Do Deaf people dream in ASL?

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Often they do, but it depends on how long they have been deaf and what form of communication is natural to them. You can often see deaf people who are sleeping, talking to themselves in their sleep in full or half formed sign. Many report that the characters in their dreams use the same range of sign – regional professional or technical signs – and with the range of skill as I’ve seen in them while awake.

Deaf friends have told me that they dream they can hear, but since they don’t really know what that entails, or how speech sounds, they imagine some pretty bizarre things.

I have a friend whose parents I had known for quite a few years. I was sad when her mother died. And one day, I was talking to her about her family and I said, “I really miss your mother. We had quite a few telephone visits – and I always knew it was she, as soon as I picked up the phone. She had a very pleasant roughness to her voice. A texture that was unique.”

My friend looked at me in surprise and said, “Are you telling me that people have different voices?”

I told her that not only are our voices different, but most of our emotions were shown in the voice, and not as she had imagined, in face or body language. This surprised her. I also told her that we sometimes play or express other moods with our voices conveying one thing and our body language, another.

Think about what it must be like in prison, where voices are kept dead flat – which translates into dead flat ASL.

4 thoughts on “Do Deaf people dream in ASL?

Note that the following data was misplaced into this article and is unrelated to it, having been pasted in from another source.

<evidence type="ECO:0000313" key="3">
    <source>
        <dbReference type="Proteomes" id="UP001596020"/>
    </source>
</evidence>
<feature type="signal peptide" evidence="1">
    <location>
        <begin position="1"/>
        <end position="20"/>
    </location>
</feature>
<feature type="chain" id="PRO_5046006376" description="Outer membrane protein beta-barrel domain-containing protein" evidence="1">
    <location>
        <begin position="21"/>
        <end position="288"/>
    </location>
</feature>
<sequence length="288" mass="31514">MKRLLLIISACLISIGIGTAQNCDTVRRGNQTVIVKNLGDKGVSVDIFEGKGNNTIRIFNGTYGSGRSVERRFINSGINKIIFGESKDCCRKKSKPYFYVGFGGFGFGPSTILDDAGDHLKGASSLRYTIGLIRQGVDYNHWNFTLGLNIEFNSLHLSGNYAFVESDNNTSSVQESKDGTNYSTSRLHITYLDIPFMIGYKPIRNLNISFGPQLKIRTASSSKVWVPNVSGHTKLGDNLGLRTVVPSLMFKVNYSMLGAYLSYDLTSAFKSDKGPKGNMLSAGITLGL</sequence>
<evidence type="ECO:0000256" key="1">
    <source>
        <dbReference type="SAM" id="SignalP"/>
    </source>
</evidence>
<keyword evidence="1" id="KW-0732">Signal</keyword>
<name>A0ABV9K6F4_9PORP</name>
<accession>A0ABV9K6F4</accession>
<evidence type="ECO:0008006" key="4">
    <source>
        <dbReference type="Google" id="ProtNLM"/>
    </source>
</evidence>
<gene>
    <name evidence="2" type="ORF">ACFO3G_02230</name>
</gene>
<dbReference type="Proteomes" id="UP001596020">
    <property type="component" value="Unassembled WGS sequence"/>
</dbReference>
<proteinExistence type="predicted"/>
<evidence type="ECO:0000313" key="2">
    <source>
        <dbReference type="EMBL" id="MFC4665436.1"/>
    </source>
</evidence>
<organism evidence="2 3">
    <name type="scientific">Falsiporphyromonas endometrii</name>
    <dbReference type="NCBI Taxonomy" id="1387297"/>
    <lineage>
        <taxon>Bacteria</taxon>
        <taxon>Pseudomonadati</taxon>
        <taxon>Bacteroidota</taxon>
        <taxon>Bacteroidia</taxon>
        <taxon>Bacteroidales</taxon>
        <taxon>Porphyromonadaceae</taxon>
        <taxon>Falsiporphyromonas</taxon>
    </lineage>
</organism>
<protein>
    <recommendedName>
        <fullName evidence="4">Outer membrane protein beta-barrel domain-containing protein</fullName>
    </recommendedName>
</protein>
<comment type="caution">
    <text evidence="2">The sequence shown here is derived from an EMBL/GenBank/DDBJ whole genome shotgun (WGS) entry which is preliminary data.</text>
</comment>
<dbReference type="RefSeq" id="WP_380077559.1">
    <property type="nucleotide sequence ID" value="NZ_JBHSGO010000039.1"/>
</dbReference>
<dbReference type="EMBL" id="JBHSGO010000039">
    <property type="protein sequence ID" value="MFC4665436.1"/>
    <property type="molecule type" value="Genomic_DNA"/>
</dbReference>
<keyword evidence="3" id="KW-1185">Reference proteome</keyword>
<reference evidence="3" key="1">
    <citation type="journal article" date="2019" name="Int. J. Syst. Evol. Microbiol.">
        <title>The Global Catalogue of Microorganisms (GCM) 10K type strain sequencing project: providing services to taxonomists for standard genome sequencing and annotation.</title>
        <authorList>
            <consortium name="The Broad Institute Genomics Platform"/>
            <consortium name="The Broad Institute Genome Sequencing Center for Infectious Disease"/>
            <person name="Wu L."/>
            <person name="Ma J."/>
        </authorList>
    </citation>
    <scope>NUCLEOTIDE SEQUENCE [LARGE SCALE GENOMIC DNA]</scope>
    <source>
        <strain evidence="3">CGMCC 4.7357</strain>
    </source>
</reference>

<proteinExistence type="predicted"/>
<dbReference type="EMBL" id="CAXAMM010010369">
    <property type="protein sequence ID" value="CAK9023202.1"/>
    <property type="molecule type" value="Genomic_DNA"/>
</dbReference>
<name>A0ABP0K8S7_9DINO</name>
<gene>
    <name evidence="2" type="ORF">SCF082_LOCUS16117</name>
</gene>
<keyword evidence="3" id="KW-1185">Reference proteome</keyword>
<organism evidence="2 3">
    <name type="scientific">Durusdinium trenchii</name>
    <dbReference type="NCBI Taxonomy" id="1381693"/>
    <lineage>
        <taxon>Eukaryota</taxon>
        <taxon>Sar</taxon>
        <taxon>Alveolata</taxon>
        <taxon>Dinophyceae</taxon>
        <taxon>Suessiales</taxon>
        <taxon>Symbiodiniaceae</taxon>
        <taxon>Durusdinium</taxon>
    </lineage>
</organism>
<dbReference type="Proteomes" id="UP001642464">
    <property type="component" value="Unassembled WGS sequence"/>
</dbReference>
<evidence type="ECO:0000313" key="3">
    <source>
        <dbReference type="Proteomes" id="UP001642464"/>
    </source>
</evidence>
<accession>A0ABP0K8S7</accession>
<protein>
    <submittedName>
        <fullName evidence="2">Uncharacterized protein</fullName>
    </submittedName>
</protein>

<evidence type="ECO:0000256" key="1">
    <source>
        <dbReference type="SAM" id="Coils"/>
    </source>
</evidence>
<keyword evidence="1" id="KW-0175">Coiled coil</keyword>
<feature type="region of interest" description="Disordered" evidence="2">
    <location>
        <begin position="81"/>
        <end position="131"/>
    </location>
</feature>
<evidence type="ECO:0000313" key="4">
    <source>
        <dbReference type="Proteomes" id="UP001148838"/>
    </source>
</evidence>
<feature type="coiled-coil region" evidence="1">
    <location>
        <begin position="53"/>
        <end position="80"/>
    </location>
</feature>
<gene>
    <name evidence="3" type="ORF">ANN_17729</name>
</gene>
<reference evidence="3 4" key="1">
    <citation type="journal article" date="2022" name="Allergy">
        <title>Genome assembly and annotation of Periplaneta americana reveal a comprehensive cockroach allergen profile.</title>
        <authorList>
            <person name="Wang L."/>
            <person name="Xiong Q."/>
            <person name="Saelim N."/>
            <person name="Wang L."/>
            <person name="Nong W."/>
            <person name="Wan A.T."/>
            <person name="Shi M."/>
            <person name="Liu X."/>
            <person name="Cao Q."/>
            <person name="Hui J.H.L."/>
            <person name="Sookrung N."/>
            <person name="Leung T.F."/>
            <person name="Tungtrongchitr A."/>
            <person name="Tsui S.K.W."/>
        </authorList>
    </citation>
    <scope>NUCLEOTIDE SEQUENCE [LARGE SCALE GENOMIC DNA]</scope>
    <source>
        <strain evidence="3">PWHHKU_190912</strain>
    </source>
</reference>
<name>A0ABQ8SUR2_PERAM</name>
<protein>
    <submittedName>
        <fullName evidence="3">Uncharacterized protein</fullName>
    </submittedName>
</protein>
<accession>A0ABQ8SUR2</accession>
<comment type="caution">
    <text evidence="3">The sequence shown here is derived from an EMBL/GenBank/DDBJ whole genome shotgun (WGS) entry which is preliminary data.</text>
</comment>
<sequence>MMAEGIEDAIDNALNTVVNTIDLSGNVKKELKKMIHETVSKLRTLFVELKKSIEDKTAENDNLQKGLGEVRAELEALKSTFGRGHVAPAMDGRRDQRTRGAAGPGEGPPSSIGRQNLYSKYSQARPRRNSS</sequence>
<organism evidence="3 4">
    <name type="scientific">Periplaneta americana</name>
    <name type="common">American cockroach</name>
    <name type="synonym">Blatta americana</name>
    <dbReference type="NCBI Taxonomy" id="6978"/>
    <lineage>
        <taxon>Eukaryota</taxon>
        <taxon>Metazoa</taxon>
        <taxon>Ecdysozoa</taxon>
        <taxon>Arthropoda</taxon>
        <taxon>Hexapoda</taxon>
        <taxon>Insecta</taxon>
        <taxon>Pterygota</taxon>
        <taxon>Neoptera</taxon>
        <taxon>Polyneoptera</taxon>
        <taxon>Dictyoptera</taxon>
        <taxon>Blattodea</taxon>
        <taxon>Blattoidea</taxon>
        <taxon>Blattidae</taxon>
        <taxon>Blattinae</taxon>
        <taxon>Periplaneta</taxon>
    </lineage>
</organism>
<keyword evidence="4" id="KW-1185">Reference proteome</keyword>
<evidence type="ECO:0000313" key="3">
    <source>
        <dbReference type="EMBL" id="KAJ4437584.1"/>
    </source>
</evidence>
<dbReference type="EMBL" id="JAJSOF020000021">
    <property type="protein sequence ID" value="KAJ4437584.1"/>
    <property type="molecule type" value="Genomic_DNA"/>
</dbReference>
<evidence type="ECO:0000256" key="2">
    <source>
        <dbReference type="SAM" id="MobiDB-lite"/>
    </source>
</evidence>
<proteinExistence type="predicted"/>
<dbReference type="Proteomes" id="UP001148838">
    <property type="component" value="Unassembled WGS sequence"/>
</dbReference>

1. My ex was blind. He was legally blind for part of his life, but never really saw faces. He also never got the disconnect between voice and expression that denotes irony or sarcastic humor ala George Carlin. He would get ten kinds of upset over something that was not meant to be upsetting. So it isn’t just the deaf. However, I must say that I love how expressive the Deaf Community is. I have to school myself not to be overly expressive in other venues as people who can both see and hear are not sure what to do with all that emphasis. Too bad. We could all do with more feedback.


  2. The differences between deafness and blindness are many, but when they impact the hearing and sighted world,the responses are often the same. my friend, Bambino Marcantonio was blind and she would ask me to do things like defining the word behind for blind people. This was very hard to do. What about Room. same thing. I’m very glad for your addition to my understanding of this process.


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